Readmissions analyses typically calculate time-to-readmission relative to hospital discharge. For newborns, this definition can be challenging when comparing groups with disparate birth stays. We compare 2 approaches to calculate readmissions and examine 1 year readmissions for newborns with versus without neonatal opioid withdrawal syndrome (NOWS; mean length of stay = 17 vs 2 days).


Using birth discharge data from the Pediatric Health Information System (PHIS), we compared crude and adjusted 1 year readmissions by NOWS diagnosis using Cox regression models predicting time-to-readmission from: (1) birth discharge; and (2) birth (day-of-life), with left truncation allowing for delayed entry into the at-risk period at birth discharge.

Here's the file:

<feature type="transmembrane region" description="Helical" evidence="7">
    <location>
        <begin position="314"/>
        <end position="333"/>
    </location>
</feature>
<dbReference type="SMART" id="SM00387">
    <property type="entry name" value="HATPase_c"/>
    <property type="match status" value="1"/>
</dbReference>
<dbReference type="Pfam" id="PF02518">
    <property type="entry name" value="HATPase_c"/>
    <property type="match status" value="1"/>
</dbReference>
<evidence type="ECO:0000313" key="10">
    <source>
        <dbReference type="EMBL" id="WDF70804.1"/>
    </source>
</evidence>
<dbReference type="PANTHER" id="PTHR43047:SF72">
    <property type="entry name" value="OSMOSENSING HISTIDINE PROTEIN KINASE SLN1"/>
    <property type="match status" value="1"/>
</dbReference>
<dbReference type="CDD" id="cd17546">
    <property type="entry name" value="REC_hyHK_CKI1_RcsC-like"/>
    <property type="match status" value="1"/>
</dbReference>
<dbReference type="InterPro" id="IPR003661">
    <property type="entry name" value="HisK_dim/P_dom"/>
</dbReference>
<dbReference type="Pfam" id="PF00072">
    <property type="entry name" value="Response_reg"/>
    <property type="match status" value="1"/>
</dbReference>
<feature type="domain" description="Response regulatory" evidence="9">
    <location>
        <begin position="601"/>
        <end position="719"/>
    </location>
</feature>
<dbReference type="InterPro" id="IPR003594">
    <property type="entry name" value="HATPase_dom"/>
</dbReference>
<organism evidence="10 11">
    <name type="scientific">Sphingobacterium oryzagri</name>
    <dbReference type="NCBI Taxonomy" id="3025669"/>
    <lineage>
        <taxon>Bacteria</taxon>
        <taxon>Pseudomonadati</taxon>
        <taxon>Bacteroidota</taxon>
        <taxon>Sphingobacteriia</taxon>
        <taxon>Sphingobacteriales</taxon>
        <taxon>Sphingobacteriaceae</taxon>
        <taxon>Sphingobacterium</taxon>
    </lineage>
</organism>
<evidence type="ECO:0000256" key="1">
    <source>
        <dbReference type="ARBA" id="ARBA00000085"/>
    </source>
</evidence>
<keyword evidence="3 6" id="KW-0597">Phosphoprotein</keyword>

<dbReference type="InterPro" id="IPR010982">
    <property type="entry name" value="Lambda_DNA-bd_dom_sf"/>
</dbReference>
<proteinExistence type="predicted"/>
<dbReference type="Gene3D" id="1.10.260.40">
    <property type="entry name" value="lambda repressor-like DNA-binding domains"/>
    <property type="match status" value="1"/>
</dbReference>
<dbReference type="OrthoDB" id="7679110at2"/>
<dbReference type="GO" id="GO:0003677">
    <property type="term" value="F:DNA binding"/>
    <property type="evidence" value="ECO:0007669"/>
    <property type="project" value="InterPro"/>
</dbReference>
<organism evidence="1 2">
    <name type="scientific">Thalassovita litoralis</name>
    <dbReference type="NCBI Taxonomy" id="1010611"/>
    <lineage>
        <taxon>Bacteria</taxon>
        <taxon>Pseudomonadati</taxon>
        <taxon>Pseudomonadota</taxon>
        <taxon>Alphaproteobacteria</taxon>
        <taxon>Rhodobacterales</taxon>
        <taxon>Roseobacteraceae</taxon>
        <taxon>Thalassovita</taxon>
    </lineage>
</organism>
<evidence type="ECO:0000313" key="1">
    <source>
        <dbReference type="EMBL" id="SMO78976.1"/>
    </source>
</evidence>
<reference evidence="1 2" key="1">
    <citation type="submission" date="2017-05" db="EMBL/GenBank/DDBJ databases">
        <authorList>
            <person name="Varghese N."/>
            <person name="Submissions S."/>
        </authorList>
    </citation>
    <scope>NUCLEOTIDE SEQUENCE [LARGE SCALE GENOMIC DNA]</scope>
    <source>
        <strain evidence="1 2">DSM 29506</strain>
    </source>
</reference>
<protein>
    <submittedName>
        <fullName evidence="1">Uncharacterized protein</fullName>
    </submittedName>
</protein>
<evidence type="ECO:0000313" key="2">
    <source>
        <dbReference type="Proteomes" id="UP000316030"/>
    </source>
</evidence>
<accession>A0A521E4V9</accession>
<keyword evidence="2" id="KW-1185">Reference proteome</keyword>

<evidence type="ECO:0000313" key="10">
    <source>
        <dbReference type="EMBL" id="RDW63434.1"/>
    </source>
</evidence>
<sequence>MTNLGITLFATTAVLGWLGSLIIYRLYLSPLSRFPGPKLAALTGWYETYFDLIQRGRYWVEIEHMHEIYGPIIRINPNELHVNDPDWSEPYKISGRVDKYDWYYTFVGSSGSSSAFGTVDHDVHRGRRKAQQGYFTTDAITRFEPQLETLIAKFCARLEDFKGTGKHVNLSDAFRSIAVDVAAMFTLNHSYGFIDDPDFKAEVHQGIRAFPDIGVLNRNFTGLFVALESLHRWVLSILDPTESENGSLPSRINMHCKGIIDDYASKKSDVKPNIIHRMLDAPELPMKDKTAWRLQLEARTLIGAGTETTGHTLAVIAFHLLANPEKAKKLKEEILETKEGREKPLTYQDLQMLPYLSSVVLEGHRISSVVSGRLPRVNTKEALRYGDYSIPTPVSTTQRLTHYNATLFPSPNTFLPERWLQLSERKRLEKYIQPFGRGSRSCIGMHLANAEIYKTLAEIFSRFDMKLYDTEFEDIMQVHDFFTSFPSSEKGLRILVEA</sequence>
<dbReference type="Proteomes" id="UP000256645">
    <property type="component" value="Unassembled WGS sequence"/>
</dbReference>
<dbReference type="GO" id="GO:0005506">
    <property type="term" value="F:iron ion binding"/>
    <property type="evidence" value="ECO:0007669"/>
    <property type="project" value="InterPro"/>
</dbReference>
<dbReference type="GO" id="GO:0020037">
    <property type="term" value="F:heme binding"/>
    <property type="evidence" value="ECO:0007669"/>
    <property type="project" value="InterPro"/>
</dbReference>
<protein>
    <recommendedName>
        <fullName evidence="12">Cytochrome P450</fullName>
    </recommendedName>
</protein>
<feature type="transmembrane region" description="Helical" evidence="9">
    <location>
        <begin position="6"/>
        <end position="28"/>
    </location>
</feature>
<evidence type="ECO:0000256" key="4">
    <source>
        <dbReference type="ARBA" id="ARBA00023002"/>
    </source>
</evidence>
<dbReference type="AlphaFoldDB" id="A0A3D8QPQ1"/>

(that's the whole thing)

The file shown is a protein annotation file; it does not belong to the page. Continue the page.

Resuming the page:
We included N = 155 885 birth discharges (n = 1467 with NOWS). At 1 year, 10% of infants with NOWS versus 6% without had been readmitted. Readmission risk was highest within 1 week since discharge or birth for newborns without NOWS, whereas those with NOWS were at higher risk later into infancy. NOWS was associated with a higher adjusted hazard of 1 year readmissions since discharge (adjusted hazard ratio [aHR]=1.58; 95% CI: 1.20–2.08) and a higher adjusted hazard of 1 year readmissions since birth (aHR = 1.56; 95% CI: 1.21–2.03). Estimates vary by choice of index date, particularly at early time-points, converging later into infancy.


Our findings underscore the importance of methodological decisions for newborn readmissions. Although results were similar at 1 year with nearly identical adjusted hazards, approaches differed substantially through the neonatal period.

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